Compared with other types of hypothesis tests, constructing the test statistic for ANOVA is quite complex. The first step in finding the test statistic is to calculate the error sum of squares (SSE).

Calculating the SSE enables you to calculate the treatment sum of squares (SSTR) and total sum of squares (SST). When you compute SSE, SSTR, and SST, you then find the error mean square (MSE) and treatment mean square (MSTR), from which you can then compute the test statistic.

The test statistic is a numerical value that is used to determine if the null hypothesis should be rejected. The form of the test statistic depends on the type of hypothesis being tested. If the test statistic has an extremely large positive or negative value, this may be a sign that the null hypothesis is incorrect and should be rejected.

For example, say a manufacturer randomly chooses a sample of four Electrica batteries, four Readyforever batteries, and four Voltagenow batteries and then tests their lifetimes. This table lists the results (in hundreds of hours).

Battery Lifetimes (in Hundreds of Hours)
Battery 1 2.4 1.9 2.0
Battery 2 1.7 2.1 2.3
Battery 3 3.2 1.8 2.1
Battery 4 1.9 1.6 2.2

Each element in this table can be represented as a variable with two indexes, one for the row and one for the column. In general, this is written as Xij. The subscript i represents the row index, and j represents the column index. For example, X23 represents the element found in the second row and third column. (In the table, this is 2.3.) X31 represents the element found in the third row and the first column. (In the table, this is 3.2.)

The following table shows the appropriate indexes for all the elements in first table.

Battery 1 X11 X12 X13
Battery 2 X21 X22 X23
Battery 3 X31 X32 X33
Battery 4 X41 X42 X43

The data in the first table is used to construct the test statistic. The first step in constructing the test statistic is to calculate the error sum of squares.

The error sum of squares is obtained by first computing the mean lifetime of each battery type. For each battery of a specified type, the mean is subtracted from each individual battery's lifetime and then squared. The sum of these squared terms for all battery types equals the SSE.

SSE is a measure of sampling error. This refers to the fact that the values computed from a sample will be somewhat different from one sample to the next.

To compute the SSE for this example, the first step is to find the mean for each column. So, for example, you find the mean of column 1, with this formula:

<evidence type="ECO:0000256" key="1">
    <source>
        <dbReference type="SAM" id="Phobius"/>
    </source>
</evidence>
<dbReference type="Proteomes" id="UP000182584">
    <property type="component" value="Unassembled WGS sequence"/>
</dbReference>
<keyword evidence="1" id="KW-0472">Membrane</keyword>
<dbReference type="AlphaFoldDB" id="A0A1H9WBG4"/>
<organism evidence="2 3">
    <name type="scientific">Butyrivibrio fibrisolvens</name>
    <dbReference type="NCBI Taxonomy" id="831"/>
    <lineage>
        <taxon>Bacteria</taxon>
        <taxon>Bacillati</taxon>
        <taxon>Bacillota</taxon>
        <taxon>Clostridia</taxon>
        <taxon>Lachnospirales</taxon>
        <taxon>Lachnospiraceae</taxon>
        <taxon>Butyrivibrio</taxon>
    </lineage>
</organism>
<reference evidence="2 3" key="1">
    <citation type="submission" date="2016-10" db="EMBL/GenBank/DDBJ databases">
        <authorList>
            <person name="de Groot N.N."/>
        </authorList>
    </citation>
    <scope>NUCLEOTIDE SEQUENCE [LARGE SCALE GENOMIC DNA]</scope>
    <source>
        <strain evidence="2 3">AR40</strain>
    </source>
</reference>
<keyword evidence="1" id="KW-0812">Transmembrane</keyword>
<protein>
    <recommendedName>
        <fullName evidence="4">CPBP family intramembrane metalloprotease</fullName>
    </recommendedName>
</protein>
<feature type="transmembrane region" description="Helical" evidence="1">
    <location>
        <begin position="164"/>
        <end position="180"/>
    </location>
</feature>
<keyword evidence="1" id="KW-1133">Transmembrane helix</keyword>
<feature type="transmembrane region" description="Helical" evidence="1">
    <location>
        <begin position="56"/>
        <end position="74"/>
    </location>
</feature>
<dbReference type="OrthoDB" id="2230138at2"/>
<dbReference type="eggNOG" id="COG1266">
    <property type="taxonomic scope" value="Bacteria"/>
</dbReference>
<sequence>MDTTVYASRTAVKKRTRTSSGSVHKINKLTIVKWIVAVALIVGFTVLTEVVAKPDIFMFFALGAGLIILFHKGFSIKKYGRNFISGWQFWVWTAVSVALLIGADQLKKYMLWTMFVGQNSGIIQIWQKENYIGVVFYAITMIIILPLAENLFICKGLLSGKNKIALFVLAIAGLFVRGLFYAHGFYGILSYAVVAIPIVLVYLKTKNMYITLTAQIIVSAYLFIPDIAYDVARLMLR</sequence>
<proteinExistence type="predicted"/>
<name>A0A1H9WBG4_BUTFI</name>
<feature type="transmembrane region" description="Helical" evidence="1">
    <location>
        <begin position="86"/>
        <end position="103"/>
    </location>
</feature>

Here's what each term means:

So, using the values in the first table, you find the mean of column 1 like so:

In other words, you sum the lifetimes of the four Electrica batteries and divide by 4. The mean lifetime of the Electrica batteries in this sample is 2.3.

Similarly, you find the mean of column 2 (the Readyforever batteries) as

And column 3 (the Voltagenow batteries) as

The next step is to subtract the mean of each column from each element within that column, then square the result. The calculations appear in the following table.

Battery Lifetimes: Squared Differences from the Column Means
Battery 1 (2.4 – 2.3)2 = 0.01 (1.9 – 1.85)2 = 0.0025 (2.0 – 2.15)2 = 0.0225
Battery 2 (1.7 – 2.3)2 = 0.36 (2.1 – 1.85)2 = 0.0625 (2.3 – 2.15)2 = 0.0225
Battery 3 (3.2 – 2.3)2 = 0.81 (1.8 – 1.85)2 = 0.0025 (2.1 – 2.15)2 = 0.0025
Battery 4 (1.9 – 2.3)2 = 0.16 (1.6 – 1.85)2 = 0.0625 (2.2 – 2.15)2 = 0.0025
Sum 1.34 0.13 0.05

For example, because 2.3 is the mean of column 1, you subtract 2.3 from each element in column 1. You square the result in each row, and the sum of these squared values is 1.34. Repeat the process for columns 2 and 3 to get sums of 0.13 and 0.05, respectively. Add up the sums to get the error sum of squares (SSE): 1.34 + 0.13 + 0.05 = 1.52.

The error sum of squares shows how much variation there is among the lifetimes of the batteries of a given type. The smaller the SSE, the more uniform the lifetimes of the different battery types.